So after Williams begs Travolta not to tell an embarrassing story about him to the board of directors at the meeting later, like a true friend, Travolta goes ahead and tells exactly that story. What a douche. The direction here takes on a very annoying ‘snapshot’ style where short, quick scenes are shoved in your face like clumsily made religious pamphlets from a street leper as Travolta’s voice over tells the story. This is the kind of lazy crap that a lot of modern ‘comedies’ fall into. They seem to think that instead of telling a real story, they can just throw in a bunch of hastily made two-second scenes with shitty music playing over it and hope people laugh. Well I’m not laughing, movie!
Oh, right. So apparently after his first divorce, Williams was depressed and Travolta took him on a tropical vacation where he got a tattoo misspelled by an idiot tattoo artist and then married some chick he didn’t know just because she looked hot, only to leave her the next day out of shame. It’s the kind of boring crap that these kinds of movies substitute for real comedy because they think people can relate to it, or something like that. Because having any real comedy with out-there scenarios and jokes that actually call attention to themselves is just immature!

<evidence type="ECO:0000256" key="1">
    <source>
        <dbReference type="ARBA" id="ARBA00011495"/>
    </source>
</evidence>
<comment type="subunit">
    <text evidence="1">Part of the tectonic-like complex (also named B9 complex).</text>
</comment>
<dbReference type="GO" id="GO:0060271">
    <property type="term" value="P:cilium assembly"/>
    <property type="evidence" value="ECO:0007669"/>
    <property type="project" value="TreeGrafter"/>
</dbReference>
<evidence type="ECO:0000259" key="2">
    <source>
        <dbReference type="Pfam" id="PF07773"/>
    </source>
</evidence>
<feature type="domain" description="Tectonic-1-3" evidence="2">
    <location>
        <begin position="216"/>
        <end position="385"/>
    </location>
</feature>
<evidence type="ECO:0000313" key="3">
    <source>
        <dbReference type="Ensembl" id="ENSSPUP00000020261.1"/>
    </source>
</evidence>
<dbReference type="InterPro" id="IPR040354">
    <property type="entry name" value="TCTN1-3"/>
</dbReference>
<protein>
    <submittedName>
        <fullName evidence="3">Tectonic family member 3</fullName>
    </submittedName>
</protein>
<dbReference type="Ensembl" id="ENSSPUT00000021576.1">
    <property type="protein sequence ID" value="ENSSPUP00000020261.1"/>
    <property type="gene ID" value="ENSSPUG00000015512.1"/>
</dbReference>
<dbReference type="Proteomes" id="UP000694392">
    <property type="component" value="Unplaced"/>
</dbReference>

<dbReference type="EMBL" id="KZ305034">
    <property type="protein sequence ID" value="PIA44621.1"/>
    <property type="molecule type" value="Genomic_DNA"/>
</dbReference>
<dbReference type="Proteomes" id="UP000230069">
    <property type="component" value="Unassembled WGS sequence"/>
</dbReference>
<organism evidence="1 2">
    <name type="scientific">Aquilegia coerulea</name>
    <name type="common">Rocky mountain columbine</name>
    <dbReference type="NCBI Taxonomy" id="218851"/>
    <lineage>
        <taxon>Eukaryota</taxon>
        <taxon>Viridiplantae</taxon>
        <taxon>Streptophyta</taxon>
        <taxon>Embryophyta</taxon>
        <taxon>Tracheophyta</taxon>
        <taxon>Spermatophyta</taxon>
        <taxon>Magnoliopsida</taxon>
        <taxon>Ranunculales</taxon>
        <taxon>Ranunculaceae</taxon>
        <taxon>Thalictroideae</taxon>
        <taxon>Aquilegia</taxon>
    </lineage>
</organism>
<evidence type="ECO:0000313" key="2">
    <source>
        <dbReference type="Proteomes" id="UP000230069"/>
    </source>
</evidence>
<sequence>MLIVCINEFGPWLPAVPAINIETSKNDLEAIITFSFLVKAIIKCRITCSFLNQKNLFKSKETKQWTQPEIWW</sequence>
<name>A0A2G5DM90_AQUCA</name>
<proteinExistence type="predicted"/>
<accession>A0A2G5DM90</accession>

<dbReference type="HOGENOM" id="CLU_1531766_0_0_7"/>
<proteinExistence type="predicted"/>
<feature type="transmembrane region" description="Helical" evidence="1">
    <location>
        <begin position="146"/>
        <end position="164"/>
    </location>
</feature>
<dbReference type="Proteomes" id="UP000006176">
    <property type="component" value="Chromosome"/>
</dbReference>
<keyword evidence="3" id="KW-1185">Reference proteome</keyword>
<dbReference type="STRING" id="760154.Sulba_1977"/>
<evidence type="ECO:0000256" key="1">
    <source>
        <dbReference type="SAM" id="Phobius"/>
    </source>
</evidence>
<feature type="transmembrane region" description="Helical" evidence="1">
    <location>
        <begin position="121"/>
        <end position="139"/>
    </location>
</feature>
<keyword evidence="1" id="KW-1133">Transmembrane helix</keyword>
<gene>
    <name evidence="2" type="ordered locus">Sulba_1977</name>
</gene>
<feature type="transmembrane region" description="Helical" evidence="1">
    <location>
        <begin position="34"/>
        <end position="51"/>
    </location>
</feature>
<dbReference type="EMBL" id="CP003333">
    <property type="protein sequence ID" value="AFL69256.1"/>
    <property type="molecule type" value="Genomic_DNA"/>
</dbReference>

The next day, Williams gets a message from that chick he married when he was drunk, and she wants to meet him in person to talk. Travolta forces Williams to go to a tanning salon because the movie needs to set up the first of its many hilarious hijinks. Oh, what’s it going to be, movie? Maybe things are looking up after all. What’s that? The salon lady looks at his tattoo funny and then proceeds to flirt with Travolta while Williams gets a mega tan that makes him look like a Guido or something. Nope, that’s not funny at all. Pass.